It is a deceptive rule, because it makes you think you should write only from personal experience. Now, do you suppose J.K. Rowling ever actually went to a wizarding school? Did P.L. Travers really have a magical nanny? You think George R.R. Martin ever found himself at a wedding that went horribly, violently wrong?

Probably not. But those writers knew people and knew history. They filled in gaps in their knowledge by researching and talking to people. They blended in their own experiences along with facts and experiences learned from others.

If writers only wrote what they knew, every book would be about a struggling writer, trying to make words flow across the page while wondering how the heck they’ll pay for their next meal. Every character would be just like the author (only far more handsome or beautiful, of course). Conflicts would involve overcoming writer’s block, the quest to find an outlet for an outdated laptop, or the constant paradox of needing to talk to people but being hopelessly introverted. (I love stereotypes, don’t you?)

I humbly propose a revision to the old rule:

Start with what you know.

This is the way I wish it had been taught to me. It’s a far more accurate for the stories I think are my best – I started with an event or situation I knew and worked from there. Characters were based on people I met, though I’ll admit that my main protagonist is often very close to being me. But I never stumbled across a family secret so horrible as that in Painted Blue Eyes, nor did I ever experience a car wreck so bad as the one that kicks off The Door I Chose. I had similar experiences, and I talked to family members and friends who had such experiences. And I picked up from books, TV shows, movies, plays, musicals, and so many other sources. I imagine that successful, best-selling authors will tell you the same thing – they experienced events somewhat similar, or learned of events that they fictionalized. They met people very similar to the ones in their books, or borrowed traits from characters in other media.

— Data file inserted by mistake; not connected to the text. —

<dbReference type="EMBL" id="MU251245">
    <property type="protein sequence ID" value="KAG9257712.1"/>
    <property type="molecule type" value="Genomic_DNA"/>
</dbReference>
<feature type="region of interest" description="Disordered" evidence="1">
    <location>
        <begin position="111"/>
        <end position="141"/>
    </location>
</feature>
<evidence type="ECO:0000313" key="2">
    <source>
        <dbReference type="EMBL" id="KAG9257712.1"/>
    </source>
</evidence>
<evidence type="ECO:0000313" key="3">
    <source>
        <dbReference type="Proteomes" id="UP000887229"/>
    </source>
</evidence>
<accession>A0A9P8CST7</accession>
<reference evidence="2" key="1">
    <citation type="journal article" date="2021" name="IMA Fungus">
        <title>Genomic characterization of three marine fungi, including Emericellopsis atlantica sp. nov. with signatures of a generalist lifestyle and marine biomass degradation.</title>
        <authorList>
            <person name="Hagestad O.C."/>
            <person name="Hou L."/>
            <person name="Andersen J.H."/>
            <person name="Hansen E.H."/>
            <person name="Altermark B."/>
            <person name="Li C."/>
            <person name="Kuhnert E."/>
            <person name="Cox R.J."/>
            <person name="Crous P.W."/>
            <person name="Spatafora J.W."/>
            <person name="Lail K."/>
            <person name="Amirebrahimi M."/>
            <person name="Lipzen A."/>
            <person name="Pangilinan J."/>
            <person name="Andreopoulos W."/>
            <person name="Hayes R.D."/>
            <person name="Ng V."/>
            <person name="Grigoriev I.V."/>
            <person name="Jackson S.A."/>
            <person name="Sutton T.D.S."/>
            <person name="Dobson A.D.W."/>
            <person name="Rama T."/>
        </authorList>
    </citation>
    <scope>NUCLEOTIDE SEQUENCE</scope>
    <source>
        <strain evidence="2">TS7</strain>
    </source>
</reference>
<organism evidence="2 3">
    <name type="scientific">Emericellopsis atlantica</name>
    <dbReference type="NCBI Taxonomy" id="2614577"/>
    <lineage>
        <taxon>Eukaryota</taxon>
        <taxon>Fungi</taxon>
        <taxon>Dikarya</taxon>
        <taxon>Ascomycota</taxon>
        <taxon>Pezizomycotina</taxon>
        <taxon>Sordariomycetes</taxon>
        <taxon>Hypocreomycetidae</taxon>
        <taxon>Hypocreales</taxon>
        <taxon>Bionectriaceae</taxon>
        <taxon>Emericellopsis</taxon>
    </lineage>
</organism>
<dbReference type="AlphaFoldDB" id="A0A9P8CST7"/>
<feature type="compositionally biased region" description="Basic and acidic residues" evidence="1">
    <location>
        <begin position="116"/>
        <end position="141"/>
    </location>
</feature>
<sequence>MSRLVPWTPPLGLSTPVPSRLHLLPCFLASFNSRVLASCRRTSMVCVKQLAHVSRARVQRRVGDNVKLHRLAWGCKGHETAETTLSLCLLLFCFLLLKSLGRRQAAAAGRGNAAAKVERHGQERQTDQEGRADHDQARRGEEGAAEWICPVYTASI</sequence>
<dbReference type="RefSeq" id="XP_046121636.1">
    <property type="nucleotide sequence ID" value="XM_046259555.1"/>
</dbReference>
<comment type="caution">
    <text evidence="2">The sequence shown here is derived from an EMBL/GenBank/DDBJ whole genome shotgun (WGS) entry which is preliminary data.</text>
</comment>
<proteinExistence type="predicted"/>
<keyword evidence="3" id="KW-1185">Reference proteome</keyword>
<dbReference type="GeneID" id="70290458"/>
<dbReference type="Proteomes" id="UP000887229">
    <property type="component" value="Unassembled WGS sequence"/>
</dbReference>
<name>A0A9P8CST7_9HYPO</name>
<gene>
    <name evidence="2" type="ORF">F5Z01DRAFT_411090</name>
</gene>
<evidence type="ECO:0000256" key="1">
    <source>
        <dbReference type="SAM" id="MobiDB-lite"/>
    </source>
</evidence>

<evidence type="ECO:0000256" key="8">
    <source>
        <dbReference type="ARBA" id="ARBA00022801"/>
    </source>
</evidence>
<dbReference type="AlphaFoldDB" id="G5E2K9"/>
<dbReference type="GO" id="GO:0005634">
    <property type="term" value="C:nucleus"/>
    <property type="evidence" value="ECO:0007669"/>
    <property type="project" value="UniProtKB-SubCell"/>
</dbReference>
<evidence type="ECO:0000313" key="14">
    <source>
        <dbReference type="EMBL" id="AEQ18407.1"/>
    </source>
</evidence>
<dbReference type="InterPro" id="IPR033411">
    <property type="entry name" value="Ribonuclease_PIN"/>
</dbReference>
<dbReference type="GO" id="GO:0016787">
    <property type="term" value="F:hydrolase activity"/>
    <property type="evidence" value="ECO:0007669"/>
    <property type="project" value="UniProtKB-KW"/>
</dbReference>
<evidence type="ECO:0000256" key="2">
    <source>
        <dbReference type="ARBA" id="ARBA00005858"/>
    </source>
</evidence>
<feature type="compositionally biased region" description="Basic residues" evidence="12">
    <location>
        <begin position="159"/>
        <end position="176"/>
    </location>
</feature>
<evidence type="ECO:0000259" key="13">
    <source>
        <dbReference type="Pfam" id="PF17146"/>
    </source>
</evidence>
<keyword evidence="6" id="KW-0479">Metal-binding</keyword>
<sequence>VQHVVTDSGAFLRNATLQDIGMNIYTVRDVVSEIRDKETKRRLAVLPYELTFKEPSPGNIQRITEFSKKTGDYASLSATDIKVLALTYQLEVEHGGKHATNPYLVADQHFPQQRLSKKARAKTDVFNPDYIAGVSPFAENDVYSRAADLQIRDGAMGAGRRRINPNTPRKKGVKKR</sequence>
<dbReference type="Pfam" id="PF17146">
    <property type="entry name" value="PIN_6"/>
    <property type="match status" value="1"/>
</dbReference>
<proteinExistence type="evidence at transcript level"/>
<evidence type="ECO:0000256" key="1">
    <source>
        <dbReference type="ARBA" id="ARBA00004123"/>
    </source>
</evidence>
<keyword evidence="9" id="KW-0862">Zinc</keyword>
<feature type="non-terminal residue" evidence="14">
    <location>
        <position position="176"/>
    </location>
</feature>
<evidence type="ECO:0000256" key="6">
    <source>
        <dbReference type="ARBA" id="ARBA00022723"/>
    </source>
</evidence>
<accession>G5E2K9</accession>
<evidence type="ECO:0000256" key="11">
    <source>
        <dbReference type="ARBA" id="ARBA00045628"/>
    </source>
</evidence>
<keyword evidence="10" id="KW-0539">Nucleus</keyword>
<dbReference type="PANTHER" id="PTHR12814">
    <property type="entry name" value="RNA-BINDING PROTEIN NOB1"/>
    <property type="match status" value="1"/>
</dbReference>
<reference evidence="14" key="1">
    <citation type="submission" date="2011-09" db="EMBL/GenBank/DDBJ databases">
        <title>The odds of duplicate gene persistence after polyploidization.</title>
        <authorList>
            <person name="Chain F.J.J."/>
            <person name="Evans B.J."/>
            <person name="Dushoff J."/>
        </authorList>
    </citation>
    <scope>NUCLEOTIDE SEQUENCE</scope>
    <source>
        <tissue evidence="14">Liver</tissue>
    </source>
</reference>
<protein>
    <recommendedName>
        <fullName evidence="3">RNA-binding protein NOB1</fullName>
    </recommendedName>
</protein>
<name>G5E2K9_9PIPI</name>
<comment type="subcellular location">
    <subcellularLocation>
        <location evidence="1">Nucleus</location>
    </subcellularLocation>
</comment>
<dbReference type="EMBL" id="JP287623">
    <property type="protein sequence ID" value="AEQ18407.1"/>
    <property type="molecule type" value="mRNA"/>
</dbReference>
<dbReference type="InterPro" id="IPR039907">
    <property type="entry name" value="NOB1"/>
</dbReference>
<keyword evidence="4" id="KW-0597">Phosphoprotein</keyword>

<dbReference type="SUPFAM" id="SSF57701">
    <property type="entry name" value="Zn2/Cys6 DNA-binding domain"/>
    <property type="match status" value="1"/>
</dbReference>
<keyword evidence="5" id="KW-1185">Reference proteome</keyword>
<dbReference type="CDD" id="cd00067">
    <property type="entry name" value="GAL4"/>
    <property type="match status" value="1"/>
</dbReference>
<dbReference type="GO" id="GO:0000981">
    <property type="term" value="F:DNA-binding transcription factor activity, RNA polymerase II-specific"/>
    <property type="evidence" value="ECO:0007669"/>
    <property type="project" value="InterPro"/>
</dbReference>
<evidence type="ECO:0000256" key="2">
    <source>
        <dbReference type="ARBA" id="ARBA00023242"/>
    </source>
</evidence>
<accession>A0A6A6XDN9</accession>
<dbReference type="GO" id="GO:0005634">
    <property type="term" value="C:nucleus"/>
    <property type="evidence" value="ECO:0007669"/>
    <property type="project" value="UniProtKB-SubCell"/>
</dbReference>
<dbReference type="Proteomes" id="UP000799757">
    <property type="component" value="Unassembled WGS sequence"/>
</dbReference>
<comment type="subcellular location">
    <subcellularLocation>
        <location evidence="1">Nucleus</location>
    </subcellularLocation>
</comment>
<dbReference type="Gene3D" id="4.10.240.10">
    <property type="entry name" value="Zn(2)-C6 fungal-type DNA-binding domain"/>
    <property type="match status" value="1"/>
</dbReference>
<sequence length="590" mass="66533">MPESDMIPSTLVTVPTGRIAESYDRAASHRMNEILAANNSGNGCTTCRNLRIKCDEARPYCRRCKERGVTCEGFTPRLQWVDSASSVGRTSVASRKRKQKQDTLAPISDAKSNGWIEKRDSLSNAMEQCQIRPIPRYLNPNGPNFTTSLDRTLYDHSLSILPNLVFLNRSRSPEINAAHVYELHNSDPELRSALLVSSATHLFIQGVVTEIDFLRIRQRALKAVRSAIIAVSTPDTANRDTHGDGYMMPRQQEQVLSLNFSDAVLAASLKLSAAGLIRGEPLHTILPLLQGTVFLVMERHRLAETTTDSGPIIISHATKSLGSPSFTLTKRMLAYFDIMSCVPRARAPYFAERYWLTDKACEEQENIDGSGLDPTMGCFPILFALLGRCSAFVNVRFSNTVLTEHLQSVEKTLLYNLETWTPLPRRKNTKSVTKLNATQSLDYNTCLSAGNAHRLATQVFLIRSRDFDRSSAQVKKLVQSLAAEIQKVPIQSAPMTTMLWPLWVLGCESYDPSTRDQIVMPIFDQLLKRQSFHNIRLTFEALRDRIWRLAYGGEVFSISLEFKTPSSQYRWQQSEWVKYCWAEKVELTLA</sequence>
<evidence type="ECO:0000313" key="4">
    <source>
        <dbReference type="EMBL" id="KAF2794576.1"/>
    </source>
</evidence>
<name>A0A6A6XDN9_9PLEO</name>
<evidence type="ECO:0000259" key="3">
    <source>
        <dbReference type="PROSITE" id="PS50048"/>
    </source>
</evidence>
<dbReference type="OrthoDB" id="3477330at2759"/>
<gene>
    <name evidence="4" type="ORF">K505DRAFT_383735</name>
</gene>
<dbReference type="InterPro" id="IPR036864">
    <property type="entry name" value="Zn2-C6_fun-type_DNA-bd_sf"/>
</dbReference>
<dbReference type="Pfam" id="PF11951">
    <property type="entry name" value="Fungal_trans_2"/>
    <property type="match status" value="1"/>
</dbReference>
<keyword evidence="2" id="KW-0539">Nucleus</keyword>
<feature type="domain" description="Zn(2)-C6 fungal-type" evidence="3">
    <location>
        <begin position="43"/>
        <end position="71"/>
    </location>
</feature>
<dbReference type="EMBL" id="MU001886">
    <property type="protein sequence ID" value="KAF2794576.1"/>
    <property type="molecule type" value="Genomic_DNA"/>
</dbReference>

Can we all start teaching the rule this way instead?